Ripping apart a novel and starting over in real life

Photo by Elbridge Gerry

For those of you who follow me on Facebook, you probably know that I’ve been struggling with writing my second novel. About a year ago, I came up with a characters and let them loose on the page. From the beginning, a sense of uneasiness filled me. Something is wrong. Since I’m excellent at denial, I squashed that thought and pressed on, convinced that it would work out in the end.

It didn’t.

One character refused to act. Another screamed at her husband (or sister) at the drop of a hat. Another tried to swoop in like Superman and save the day. None acted sympathetically, really.

Halfway through the first draft, I found that there was a different story thread that intrigued me more than the original one. Fine. But continuing on meant balancing two very serious topics (adultery and growing up fatherless) and doing justice to both.

I finished the first draft, sighed with relief, and began the second draft. Two-thirds of the way in, I realized that I had too many subplots cluttering the main story. I cut two of them. Ah, this is better, I told myself. On I marched to draft number three.

Three chapters into the third draft, I stopped. The uneasy feeling of something being wrong refused to go away. I knew what I had to do to save my novel.

Rip it apart.

And I mean rip it apart at the seams. The entire scenario has changed and with it, the characters change, the plot changes, the mood and theme and dialogue and every single scene is affected by this unraveling of my novel.

I have started over. It’s like writing a first draft—probably the hardest part of novel-writing for me—all over again. Yet some things are easier. I know my characters at a deeper level than I did the first time I met them. I know a few major plot points will remain unchanged. I know it will work this time. I look back at my files of the first few drafts and I see where I went wrong. I’ve gotten to start again.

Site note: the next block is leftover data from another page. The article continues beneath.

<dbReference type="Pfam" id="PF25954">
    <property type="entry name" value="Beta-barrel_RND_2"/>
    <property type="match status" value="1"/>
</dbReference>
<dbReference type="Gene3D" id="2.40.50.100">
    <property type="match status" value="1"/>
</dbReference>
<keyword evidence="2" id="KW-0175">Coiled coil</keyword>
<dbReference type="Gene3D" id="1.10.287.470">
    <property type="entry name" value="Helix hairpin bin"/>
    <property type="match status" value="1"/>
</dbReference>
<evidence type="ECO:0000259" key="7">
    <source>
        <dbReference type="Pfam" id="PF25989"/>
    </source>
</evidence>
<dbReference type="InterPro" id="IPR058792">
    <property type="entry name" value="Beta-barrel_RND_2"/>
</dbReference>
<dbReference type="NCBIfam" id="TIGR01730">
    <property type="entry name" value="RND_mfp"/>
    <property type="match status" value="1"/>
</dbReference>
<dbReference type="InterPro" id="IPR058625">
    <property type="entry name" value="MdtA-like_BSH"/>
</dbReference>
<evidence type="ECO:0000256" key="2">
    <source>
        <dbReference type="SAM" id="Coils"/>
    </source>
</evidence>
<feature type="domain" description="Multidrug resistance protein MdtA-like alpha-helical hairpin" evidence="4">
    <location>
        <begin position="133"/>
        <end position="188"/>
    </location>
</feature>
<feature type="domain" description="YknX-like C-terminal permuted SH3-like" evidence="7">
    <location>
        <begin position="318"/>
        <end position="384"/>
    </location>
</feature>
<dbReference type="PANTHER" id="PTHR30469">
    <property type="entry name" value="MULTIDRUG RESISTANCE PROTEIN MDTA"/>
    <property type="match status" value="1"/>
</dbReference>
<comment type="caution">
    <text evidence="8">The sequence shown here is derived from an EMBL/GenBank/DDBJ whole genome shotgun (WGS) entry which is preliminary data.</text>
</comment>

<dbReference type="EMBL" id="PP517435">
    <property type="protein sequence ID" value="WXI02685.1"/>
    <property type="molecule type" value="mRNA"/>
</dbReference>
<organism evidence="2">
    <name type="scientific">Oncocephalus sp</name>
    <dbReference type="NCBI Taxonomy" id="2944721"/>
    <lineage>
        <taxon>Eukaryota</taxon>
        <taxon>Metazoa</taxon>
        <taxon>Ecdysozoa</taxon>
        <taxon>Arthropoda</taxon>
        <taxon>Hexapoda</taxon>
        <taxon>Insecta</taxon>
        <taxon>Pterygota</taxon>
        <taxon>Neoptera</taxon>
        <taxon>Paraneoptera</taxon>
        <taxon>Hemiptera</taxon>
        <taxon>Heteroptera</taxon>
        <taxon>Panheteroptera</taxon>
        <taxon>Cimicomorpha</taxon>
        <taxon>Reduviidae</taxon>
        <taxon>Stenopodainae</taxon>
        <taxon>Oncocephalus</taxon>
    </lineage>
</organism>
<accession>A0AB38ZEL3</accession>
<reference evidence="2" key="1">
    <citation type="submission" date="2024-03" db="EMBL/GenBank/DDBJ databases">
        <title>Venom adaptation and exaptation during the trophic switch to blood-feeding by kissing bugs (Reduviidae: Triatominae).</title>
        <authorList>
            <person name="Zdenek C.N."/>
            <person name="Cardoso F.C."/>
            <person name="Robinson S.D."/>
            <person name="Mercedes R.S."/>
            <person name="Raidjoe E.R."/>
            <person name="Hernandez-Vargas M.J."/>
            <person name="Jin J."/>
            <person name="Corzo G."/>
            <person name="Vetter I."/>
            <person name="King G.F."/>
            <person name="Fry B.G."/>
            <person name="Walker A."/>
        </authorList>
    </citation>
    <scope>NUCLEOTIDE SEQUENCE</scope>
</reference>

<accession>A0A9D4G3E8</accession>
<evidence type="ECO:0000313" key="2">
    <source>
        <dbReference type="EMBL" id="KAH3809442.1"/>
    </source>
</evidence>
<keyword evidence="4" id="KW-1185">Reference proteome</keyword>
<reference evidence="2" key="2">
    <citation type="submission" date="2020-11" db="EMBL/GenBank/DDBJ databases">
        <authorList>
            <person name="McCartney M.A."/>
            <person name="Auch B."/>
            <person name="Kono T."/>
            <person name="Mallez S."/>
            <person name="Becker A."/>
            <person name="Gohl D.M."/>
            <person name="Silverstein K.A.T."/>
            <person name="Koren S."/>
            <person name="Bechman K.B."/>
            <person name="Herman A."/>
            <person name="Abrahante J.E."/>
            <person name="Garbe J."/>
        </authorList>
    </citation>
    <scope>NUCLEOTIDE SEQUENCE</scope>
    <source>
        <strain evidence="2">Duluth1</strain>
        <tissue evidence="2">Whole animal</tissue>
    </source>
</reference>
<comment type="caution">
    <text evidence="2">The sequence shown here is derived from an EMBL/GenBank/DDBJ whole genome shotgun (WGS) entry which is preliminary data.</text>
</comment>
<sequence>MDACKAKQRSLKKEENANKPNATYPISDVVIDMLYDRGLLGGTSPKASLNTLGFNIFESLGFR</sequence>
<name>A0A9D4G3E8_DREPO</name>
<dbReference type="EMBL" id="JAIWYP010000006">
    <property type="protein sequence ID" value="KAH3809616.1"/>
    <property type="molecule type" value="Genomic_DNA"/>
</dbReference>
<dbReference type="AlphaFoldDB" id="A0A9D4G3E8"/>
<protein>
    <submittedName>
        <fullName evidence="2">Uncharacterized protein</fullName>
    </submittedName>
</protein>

Sometimes in my life, I’ve wanted to start over and not known how. I muddle through the same situations over and over. My romantic relationships in college are a classic example.

Get depressed.
Think a guy will save me from this.
Go manic.
Be in love with love and think I’m in love with a guy.
Get hurt.
Become depressed again.

It’s not until my life ripped apart at the seams that anything got better. Around my junior year of college, I hit bottom and found my life, my ideas, my preconceived ideas about God and men and myself, all lying in pieces around me. It was devastating. It was also a chance to start over.

The old way wasn’t working. I couldn’t force it to work, no matter how hard I tried. So, just like with my novel, I had to start over. The process was (and is) painful. I fumble for words as I write and I muddle through my days in much the same way. But I hope that when this life is over, the end result will be beautiful.

It’s never too late to start over. 

How about you? Have you ever wanted to start over?


2 thoughts on “Ripping apart a novel and starting over in real life

  1. I feel like you describe my situation exactly. When I wrote my very first draft four years ago, I was happy to have finished it, but I also knew something was very wrong. It took about three drafts for me to realize there was a new, crucial character I needed to introduce, then another draft for me to realize it was actually HER story.

    Like you, I ripped the novel apart at the seams. It was scary but so worth it. Since I finally knew I was on the right path, I was more motivated than ever. Good luck with your revision/rewrite!


    1. Oh, it’s so nice to know that other people have to do this, too! When I was first writing, I had just finished my master’s in English lit. I looked at all these masterpieces and thought that the authors had written them in one draft, perfectly, no major revisions necessary, and I was so discouraged that I couldn’t write like they did. So discouraged that I stopped writing for a while. Then I read that it was okay to write the bad first draft, took the plunge, and three years later had a manuscript in decent shape. I’m revising it now and working on my WIP. Gook luck with your writing!


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